"Discuss?  Yes.  I've missed our discussions."  She smiles.


"Indeed.  I have had no satisfactory discussion since I left Qo'noS."


"Well, I should hope not," she says as she opens the door, feels him behind her, pushing her inside and closing the door.


"You do not wish for me to hold discussions with others?"


She tries to look stern--it is difficult when he is pulling her towards him.  "Strangely enough, no."


"I believe I knew that."  He kisses her, pushing her back toward their bedroom. 


"I believe you did too, Spock," she says as he pushes her down, follows her.


Their kisses are sweet and gentle at first.  Easy reconnections.  A way to say hello and that they missed each other. And that they love each other.

But after a while the tempo switches, becomes more passionate, more frantic.  He pushes her clothing up or down--whichever way gives him better access to her body.  She pulls his pants down just enough to free him, so that he can move into her.


His fingers find her face; his mind sinks slowly into hers, as if relishing the feel of joining after such a lengthy absence.


"I have missed you," he says softly. 


A lingering sadness from her news of Scotty colors the meld, and underneath she feels the old sadness for Jim.  She knows he will feel the same thing from her.

She kisses him tenderly.  "I've missed you too." 


He moves deliberately, and she knows he is using the meld to determine what touches give her the most pleasure.  Just as she can tell what he is feeling, how each thrust is pleasure, each retreat torturous bliss.  The combination of his pleasure and her own is too much, especially when he reaches down, begins to touch her.  He knows she likes that, knows what effect it will have on her.  Particularly after so long apart.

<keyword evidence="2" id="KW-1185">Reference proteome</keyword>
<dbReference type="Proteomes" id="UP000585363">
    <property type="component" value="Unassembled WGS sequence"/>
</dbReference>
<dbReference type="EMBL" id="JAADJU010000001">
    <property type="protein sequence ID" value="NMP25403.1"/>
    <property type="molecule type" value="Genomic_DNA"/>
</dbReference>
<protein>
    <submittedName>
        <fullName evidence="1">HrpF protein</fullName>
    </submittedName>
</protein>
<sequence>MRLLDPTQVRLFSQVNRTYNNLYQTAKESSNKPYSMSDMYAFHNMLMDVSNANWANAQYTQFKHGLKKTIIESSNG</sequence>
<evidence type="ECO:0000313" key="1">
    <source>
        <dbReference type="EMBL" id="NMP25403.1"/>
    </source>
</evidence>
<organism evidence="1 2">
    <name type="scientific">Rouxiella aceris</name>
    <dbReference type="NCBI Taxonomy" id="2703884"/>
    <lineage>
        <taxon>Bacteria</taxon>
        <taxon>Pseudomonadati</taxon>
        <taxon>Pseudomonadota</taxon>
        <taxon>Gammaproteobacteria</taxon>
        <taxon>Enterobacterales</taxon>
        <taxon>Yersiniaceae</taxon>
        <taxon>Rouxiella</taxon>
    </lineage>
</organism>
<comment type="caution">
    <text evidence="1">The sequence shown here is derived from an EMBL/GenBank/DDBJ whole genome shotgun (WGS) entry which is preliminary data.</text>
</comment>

She calls out.  He holds her close, never stopping his motion.  She gasps, trying to come down as he moves harder and faster and eventually comes.  The wonderful sting of his pleasure rings through her mind; she rides the wave of sensation, the meld letting her truly share his pleasure.


Lying on top of her, he kisses her, does not move away.  "I love you."


She smiles up at him.  "I love you too, Spock."


He studies her.  "Do you think it would have been like this if I had given in to you on the Enterprise all those years ago?"

She laughs.  He has never asked her such a whimsical thing before.  "No."


He considers that for a moment, then begins to kiss her throat.  "Why not?"


"Because we weren't friends then.  And now we are.  It's why you wanted to help me, right?  Because we were friends, not because you were in love with me."


"That is true."  His lips are tracing a deliriously hot track up to her ear.  He is moving inside her again.  "But I am in love with you now."


She moans at the feeling.  His hand finds her face again, and he is pushing harder on the meld points.  She feels his mind questing, going deeper, deeper.  Then deeper still.


"Do not be afraid," he says, as he continues to work his way into her mind. 


The sense of connection is intense.  Her body is tingling the deeper his mind goes.  He is moving with more purpose, thrusting hard against her, bringing wave upon wave of pleasure.